If it were able to produce more freely, American oil production could ramp up significantly, reducing reliance on Saudi Arabian, Libyan, and other similar sources. Instead our oil industry is stymied, delayed, and denigrated by a president and Congress that continues to daydream about tiny and very expensive amounts of energy from solar power, windmills, and ethanol. Even with vast subsidies (Obama’s stimulus bill tossed $80 billion toward alternative energy), these sources produce a tiny fraction of American energy usage: One percent for windmills, and 1 tenth of 1 percent for solar. Most renewable energy comes from aging hydroelectric dams. Electric cars are expected to sell a few tens of thousands this year, compared to over 250 million registered gas-dependent cars on the road. These figures show some of the absurdity of most alternative energy hype.
In the Gulf of Mexico, deep-water drilling and exploration has been shut down for almost a year while permitting shallow wells in known fields is agonizingly slow. On land, Interior Secretary Ken Salazarrevoked oil drilling permits issued under the Bush administration, retroactively canceled already approved coal mining permits, and has thrown many new investments under a cloud of risk as companies fear more retroactive permit revocations. Environmental extremists file crippling, unending lawsuits precisely to cause costly, interminable delays and frighten off investors. As Alaska Gov. Sean Parnell’s recent speech to the National Press Club makes clear, environmentalist proposals to further limit oil drilling have been picked up by Obama’s appointees.
Here are six things the federal government could do to increase domestic oil production:
1) The Alaska pipeline now runs two-thirds empty. It alone could carry 1.5 million barrels more per day if Washington was to allow drilling at ANWR and in the shallow, 100-foot-deep waters close in offshore from fixed platforms or manmade islands. Instead, for example, Shell Oil has been sandbagged with purposeful delays, including a five year wait for a clean air permit over the Arctic Ocean.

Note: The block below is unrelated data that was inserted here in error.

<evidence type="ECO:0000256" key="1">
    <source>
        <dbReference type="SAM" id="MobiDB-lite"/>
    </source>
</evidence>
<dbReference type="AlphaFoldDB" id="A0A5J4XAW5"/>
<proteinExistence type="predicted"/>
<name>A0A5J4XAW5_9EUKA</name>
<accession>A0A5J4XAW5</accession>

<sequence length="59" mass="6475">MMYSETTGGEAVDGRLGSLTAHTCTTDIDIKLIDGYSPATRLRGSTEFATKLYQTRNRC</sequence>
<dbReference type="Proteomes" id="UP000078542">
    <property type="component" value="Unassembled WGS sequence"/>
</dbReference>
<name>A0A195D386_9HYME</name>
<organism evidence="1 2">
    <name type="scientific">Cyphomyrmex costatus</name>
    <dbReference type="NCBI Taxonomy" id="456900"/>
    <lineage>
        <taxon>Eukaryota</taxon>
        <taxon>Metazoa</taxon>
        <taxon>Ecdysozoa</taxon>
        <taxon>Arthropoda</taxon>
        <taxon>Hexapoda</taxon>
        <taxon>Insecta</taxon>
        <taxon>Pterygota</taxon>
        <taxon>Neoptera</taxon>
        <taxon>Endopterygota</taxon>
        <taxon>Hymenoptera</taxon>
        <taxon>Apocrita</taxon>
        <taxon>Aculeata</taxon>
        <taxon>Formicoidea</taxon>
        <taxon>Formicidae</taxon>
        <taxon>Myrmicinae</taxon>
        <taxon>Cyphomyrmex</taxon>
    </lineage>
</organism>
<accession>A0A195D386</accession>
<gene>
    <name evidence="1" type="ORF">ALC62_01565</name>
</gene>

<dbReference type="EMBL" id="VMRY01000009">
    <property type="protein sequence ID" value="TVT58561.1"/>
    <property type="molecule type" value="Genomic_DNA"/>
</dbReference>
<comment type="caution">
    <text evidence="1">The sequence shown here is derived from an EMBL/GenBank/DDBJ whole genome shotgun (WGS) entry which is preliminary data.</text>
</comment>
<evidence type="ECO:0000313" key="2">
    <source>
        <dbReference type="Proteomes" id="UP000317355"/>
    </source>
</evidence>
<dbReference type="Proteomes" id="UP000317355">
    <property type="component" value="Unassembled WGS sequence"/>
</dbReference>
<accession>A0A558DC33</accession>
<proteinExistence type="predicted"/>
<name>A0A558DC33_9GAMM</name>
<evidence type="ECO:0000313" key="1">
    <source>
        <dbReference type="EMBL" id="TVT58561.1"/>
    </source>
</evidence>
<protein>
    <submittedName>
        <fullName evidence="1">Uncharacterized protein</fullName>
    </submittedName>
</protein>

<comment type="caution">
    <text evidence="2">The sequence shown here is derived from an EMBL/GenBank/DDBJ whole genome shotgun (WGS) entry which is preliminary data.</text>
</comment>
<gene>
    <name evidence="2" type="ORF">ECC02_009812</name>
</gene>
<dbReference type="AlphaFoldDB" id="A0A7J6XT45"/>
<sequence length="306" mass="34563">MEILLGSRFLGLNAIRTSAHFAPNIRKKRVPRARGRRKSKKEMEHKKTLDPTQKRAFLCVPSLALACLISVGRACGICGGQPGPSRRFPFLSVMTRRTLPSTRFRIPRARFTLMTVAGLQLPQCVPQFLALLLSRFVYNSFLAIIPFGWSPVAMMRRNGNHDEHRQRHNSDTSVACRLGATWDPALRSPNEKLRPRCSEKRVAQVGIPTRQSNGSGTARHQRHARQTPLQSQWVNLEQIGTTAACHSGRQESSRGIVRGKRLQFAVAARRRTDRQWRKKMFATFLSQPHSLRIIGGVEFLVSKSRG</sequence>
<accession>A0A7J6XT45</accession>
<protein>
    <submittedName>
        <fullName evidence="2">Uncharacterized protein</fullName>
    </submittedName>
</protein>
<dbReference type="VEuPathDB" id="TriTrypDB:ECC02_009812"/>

2) The Gulf of Mexico could be producing another half million barrels per day within five years if permitting were expedited by the Department of the Interior. The catastrophic spill last April came after thousands of successful and safe deep water wells have been drilled. It was a freak accident compounded by serious human errors committed by BP, the (foreign) drilling company with one of the highest large company accident records in the industry. Various new procedures have made deep drilling even safer.
3) A crash program to provide abundant LNG (liquid natural gas—compressed to reduce its volume by a factor of 600) pumps at major interstate truck stops would encourage conversions from using diesel oil, which is imported. A thousand cubic feet of (compressed) gas equals the energy equivalent of seven gallons of diesel oil costing some four times as much. Merchandise transport accounts for 18 percent of oil usage. Already municipal trucks and buses are converting to natural gas; taxis could too. The price spread between diesel and compressed gas is very unlikely to change for many years, so there is plenty of incentive for truckers to buy their new trucks with LNG engines, but they need to be assured of fueling stations. For peanuts compared to all the subsidies for ethanol and solar cells, the government could help pay for these costs.